Cecil B. DeMille's 1923 and 1956 films, both entitled The Ten Commandments, and just about a majority of Moses films after it depicts the parting of the Red Sea in a very dramatic manner: as Moses raises his staff/hands over the sea, the sea starts to open from the shore where the Israelites are. (footage from DeMille's 1923 version)

The Bible (Exodus 14:21-22), however, paints a quite different picture:

Then Moses stretched out his hand toward the sea, and the LORD drove the sea back by a strong east wind (v'ruach qadim 'azah) all that night and He made the sea into dry ground, and the waters were divided. The sons of Israel went into the midst of the sea on the dry ground, and the waters were for them a wall on their right and on their left.
While the exact route that the Israelites took is still a matter of debate (see map to the right for various possible routes), the results would have been pretty much the same. The Israelites were going eastward towards Canaan, as any good map could tell you. If the parting of the sea happened like films show it (opening dramatically), the sea would have started to part from the other shore, as the sea was driven back by "a strong east wind", rather opposite to what the movies are depicting - since an east wind comes from the east and blows west.

2.) Jonah was swallowed by a whale.

There's really no indication that Jonah was swallowed by a whale, at least from the book of Jonah (2:1):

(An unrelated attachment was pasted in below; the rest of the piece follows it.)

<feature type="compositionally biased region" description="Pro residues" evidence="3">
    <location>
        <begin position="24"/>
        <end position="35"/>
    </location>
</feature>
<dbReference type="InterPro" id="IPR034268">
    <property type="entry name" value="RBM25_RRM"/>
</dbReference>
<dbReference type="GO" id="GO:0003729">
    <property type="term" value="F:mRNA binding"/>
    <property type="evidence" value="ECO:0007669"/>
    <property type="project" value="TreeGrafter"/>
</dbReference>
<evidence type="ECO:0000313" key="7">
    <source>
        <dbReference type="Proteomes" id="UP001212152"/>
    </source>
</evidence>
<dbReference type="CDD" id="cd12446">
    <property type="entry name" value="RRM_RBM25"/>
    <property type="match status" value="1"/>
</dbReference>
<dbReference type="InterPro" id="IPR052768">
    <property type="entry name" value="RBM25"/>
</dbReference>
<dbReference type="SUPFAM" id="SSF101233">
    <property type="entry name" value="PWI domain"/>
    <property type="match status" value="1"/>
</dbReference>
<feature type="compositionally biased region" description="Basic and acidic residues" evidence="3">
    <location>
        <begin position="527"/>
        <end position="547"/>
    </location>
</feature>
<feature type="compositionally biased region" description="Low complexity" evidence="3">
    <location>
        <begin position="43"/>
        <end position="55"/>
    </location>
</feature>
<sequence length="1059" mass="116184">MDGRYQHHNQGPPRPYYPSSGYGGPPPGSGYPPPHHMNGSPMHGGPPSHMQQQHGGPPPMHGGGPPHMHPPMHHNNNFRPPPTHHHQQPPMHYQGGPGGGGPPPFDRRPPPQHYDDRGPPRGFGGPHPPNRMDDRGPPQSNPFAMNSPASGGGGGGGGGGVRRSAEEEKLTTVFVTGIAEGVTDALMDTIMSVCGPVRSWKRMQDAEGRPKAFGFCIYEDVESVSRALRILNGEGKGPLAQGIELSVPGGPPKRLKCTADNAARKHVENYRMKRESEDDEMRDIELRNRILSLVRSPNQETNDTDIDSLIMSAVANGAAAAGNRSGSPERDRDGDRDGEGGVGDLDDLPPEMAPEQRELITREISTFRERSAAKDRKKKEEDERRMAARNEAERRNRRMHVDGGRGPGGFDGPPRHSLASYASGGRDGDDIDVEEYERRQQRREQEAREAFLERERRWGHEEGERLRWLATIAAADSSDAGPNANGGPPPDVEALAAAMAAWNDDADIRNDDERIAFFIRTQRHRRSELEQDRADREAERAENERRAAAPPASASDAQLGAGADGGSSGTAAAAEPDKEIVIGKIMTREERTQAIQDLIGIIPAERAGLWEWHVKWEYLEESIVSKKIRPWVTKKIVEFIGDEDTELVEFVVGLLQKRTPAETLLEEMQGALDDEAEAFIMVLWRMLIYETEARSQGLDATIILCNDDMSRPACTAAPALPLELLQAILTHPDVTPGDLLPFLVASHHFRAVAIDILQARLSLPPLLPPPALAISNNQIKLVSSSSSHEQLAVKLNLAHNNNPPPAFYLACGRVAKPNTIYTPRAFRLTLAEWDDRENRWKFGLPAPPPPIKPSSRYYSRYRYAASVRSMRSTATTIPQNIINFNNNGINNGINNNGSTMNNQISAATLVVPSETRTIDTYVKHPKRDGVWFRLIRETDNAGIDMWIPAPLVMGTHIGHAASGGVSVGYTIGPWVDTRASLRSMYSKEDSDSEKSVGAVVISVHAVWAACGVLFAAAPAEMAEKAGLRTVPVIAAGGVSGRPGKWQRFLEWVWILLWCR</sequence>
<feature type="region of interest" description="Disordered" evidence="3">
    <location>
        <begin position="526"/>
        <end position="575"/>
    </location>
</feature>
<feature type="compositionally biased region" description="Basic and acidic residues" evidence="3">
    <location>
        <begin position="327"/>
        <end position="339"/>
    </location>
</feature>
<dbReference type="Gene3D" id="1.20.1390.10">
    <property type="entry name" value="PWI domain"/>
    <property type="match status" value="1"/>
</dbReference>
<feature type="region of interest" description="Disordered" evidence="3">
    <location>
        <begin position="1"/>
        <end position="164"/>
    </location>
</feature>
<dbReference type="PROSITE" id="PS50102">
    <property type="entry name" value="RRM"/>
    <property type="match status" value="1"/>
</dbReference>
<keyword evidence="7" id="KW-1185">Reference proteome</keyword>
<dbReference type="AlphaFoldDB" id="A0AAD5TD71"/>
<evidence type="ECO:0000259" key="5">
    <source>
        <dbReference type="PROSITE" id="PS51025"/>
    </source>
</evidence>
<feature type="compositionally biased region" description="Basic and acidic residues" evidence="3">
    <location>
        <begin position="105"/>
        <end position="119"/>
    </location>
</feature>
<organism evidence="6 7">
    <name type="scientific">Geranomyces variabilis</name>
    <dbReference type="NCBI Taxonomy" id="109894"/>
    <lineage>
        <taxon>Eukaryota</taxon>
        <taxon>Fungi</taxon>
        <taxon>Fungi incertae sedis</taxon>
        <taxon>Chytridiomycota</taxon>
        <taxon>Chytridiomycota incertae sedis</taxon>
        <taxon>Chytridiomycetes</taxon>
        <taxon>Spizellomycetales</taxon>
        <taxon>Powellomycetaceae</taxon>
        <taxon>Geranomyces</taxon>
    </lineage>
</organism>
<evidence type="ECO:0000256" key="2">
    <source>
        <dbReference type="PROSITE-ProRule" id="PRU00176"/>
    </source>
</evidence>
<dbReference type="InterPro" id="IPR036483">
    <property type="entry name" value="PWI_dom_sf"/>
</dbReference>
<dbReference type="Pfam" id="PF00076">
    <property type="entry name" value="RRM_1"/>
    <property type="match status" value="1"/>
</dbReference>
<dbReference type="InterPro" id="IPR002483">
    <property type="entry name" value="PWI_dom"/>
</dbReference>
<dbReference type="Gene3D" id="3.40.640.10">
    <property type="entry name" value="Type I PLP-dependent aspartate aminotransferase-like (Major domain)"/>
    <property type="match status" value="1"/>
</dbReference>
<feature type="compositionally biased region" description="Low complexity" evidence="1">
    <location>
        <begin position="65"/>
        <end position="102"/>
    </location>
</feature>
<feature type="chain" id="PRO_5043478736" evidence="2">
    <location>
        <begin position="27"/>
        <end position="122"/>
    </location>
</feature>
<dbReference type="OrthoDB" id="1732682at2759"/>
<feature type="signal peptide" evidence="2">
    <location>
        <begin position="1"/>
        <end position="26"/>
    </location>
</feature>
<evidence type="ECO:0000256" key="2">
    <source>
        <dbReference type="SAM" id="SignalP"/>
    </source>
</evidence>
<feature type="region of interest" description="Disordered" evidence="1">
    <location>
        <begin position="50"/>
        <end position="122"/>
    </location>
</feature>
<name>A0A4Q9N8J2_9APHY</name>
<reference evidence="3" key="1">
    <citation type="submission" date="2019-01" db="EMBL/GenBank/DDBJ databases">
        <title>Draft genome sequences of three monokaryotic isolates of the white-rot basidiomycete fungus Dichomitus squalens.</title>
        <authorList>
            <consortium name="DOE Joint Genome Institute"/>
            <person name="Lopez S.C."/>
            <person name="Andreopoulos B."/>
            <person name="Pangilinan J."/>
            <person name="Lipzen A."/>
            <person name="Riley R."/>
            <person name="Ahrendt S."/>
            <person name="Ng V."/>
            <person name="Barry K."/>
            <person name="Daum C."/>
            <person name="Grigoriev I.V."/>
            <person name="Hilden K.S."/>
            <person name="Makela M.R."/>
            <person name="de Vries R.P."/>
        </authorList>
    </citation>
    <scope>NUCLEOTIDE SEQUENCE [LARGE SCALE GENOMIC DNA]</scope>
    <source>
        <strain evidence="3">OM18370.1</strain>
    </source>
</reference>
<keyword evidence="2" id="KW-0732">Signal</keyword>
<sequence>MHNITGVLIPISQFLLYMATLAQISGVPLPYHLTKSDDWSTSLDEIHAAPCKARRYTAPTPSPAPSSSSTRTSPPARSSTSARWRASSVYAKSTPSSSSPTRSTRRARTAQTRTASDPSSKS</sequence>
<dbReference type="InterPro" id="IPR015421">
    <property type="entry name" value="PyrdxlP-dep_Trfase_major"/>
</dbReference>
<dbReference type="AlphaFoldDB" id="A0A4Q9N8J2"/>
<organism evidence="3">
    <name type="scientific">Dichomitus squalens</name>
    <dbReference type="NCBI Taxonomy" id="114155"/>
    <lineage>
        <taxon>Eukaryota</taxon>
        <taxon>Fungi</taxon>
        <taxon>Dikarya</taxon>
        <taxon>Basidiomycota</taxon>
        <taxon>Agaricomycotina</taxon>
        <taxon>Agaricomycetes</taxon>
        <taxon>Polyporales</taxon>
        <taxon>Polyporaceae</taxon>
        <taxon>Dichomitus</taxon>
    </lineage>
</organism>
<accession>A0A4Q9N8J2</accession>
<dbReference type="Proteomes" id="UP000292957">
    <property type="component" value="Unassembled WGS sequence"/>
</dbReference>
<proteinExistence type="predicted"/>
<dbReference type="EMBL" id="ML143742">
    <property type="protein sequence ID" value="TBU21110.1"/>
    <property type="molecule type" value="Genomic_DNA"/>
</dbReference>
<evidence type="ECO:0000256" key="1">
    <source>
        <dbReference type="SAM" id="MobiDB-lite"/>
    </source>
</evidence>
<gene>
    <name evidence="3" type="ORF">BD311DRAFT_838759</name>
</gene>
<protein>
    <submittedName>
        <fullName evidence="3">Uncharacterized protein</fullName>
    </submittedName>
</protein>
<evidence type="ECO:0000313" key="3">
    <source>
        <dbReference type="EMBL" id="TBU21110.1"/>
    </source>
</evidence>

The LORD appointed a great fish (hadag gadol) to swallow Jonah; and Jonah was in the stomach of the fish three days and three nights.
Now the phrase "great fish" is ambiguous. While there is a possibility that it is indeed a species of whale, it could also have been another aquatic animal, or even a special one-time creature that God made for the purpose of rescuing Jonah.

The Greek Septuagint, meanwhile, renders the phrase hadag gadol as kētei megalō meaning "a large great fish" or "a large whale" or even "a large sea monster/sea serpent." Since in Greek mythology the word kētos, while meaning "great fish", is closely associated with sea monsters (e.g., Cetus (Kētos) of Greek mythology), early Christians seem to have understood and depicted the 'fish' as being a hideous serpentine creature like in the image at left; see here, here, and here for other examples.

Jerome later translated this phrase as piscis granda (great fish) in his Latin Vulgate. He translated kētos, however, as cetus in Matthew 12:40. At some point cetus became synonymous with "whale" (for instance, the study of whales is now called cetology).

In his late 14th century translation, John Wycliff rendered piscis granda as "greet fisch" (great fish) in Jonah 2:1, while translating cetus as "whal" (whale) in Matthew 12:40. William Tyndale followed suit, translating the phrase as "greate fyshe" in his 1534 translation of the Bible, while translating the word kētos or cetus as "whale". Tyndale's translation was later incorporated into the Authorized Version of 1611 (aka the King James Version). Since then, the "great fish" in Jonah 2 has been most often interpreted as a whale.